But on the topic of the record itself, I have to say, this is one of those times where I wrote a record off too soon. I was underwhelmed by the first two singles, so much so that I didn't download the record until the other week when "The Good Life" premiered and I was convinced. Now I absolutely love "Stronger", and I realized that the album, after three listens, grew on me a lot. "Good Morning" starts the album as it should, as both a declaration and song, where there's something so confident in ending every verse with a "Good Morning." Its declarative and reminds me of the "You already know what it is" looks youtube rappers give, except more weary and serious. The thing about Graduation is it feels a lot like College Dropout, which is a plus, since all the flaws in Late Registration discussed on No Trivia I agreed with. That celebratory unabashed Morehouse university sound that permeates most of Kanye's stuff is there (College hip-hop should be a genre), along with the odd adoption on 12 of the tracks of the big synths that got popularized in the last year and a half on the Rich Boy record and by Timbaland.

Now, on that, I've always noticed that since the bread-and-butter of producers and industry songwriters is being able to have quick turn-overs and adapt to new trends. Most people don't acknowledge this, but in composition of songs and melodies, there are clear differences in both halves in ever decade since the 20's. You'll never hear 60's rock basslines or melodies today, both because they're out of vogue and that it'd just come off as simulacrum and not be that good or authentic sounding. This is why since 2002 hip-hop based R&B became a real genre, the incestuous nature of everyone copying a new sound for profit in pop. Same thing with the synths in hip-hop of late. I think its cool, though I'm more surprised that so few people thought to make it such a strong melodic force on records. Now, I'm actually worried its going to get played out too quickly and ruined, since both hipster electronica and rap are relying heavily on the buzz synths since it gives such quick gratification. The very thing happened with soul samples; it became too easy and less and less special. Though I understand this, I'm still shocked that Timbaland has essentially been repackaging done-to-death electronica staples into pop. I love it, because I can finally listen to the radio again, and I can be jarred at by the trance and electro goodness of "Ice Box" and "SexyBack" at a time when fucking DAUGHTRY goes platinum.

On Graduation, its an interesting hybrid of that College Dropout feeling and these synths that either awash melody lines like T.I. (which, by the way, got away with ripping off "Hey Joe" without anyone noticing somehow) or Rich Boy, or serve as Purple-Rain era horn stabs. Sometimes I feel that its way too easy, especially "Stronger", since though it works and thats what matters, the descending synth lines based on the Daft Punk vocal line are too obvious. I could've produced "Stronger"."I Wonder" reminds me of Pharell, because most relaxed Neptunes productions have the exact same ascending melody, whether in the instrumentation or Pharell's voice, especially on the first N.E.R.D. record and these tend to be the Neptunes songs I like most or aged most gracefully. "Drunk and Hot Girls" grew on me quickly, more for Mos' bridge which is gorgeous, and the only track I didn't like was "Homecoming", simply because Chris Martin's voice was totally wrong for the track and that the track just sounded like a Be B-side, anyway.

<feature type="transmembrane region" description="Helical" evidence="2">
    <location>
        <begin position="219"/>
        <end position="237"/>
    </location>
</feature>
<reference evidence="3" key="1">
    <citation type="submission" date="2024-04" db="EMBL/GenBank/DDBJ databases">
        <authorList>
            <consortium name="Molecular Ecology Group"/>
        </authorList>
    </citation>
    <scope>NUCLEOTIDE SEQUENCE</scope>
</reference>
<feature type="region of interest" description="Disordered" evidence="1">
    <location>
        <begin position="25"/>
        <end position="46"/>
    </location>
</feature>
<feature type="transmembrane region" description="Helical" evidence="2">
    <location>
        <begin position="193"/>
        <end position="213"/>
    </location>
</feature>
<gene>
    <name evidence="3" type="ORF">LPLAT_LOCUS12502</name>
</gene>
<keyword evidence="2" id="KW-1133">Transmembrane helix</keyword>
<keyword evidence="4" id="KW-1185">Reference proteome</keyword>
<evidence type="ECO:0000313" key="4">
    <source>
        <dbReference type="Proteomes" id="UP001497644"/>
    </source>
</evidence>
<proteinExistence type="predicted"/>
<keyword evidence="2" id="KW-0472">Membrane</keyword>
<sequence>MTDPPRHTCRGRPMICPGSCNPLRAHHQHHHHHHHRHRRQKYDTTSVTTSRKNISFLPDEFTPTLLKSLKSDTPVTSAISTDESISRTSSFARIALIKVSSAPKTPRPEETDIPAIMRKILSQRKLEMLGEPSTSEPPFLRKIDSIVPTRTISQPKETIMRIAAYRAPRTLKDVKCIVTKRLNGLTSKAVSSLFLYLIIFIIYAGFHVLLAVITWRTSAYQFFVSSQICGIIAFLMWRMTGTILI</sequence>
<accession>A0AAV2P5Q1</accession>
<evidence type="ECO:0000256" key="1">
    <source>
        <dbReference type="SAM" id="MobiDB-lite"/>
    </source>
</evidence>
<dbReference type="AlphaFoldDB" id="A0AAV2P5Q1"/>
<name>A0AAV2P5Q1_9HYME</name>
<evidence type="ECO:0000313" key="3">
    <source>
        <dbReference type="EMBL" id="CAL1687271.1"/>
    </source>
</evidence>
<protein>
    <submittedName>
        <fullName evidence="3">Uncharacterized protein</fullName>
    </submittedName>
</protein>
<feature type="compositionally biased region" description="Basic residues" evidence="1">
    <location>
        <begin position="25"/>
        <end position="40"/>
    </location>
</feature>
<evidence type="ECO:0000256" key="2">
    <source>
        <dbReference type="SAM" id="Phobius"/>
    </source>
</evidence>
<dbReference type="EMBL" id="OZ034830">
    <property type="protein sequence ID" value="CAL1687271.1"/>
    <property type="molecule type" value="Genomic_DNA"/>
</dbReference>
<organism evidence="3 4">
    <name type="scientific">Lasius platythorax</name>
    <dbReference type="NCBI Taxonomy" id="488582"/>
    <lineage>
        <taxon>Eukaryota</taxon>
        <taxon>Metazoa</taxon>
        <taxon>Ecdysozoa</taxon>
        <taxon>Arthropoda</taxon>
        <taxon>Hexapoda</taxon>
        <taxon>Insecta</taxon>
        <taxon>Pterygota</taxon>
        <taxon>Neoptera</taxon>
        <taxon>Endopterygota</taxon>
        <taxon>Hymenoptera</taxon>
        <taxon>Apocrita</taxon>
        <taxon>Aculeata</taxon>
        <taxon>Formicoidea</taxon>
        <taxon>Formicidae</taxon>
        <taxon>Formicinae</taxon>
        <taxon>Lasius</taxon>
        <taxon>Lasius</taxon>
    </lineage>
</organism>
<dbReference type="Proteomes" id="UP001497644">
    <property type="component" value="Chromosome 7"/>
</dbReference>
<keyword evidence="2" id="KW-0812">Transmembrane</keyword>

There was a thread on where someone basically brought up the rarity of a hip-hop artists (I'd argue ALL artists, but especially rare in rap) making three great albums, lest in a row. Among a small list that includes Ghostface, Boogie Down Productions and a few more, Kanye did that, and it seems like he does it easily. Lyrically, I haven't found much to get into past College Dropout, which was full of great lines that were a bit more sparse on Late Registration and almost absent on here for me, save for "Good Morning", "I Wonder", "Big Brother", and "Everything I Am". Everything else feels like Queens of the Stone Age-style place-holding for great music, which is fine with me but for a rap album, can be a bit of a let down. But the fact that "Flashing Lights" completely wrecks me (Kanye seems to have a tendency to cast hook singers with soulful yet bored voices, which works well when he does it) and that I dig 12 tracks means I'll probably get the record. Oh, and the best line I've heard on any record this year for its ability to pack in so much meaning without being preachy:

"Just last year Chicago had over 600 caskets/Man killing some wack shit/Oh I forgot...except when niggas is rappin'"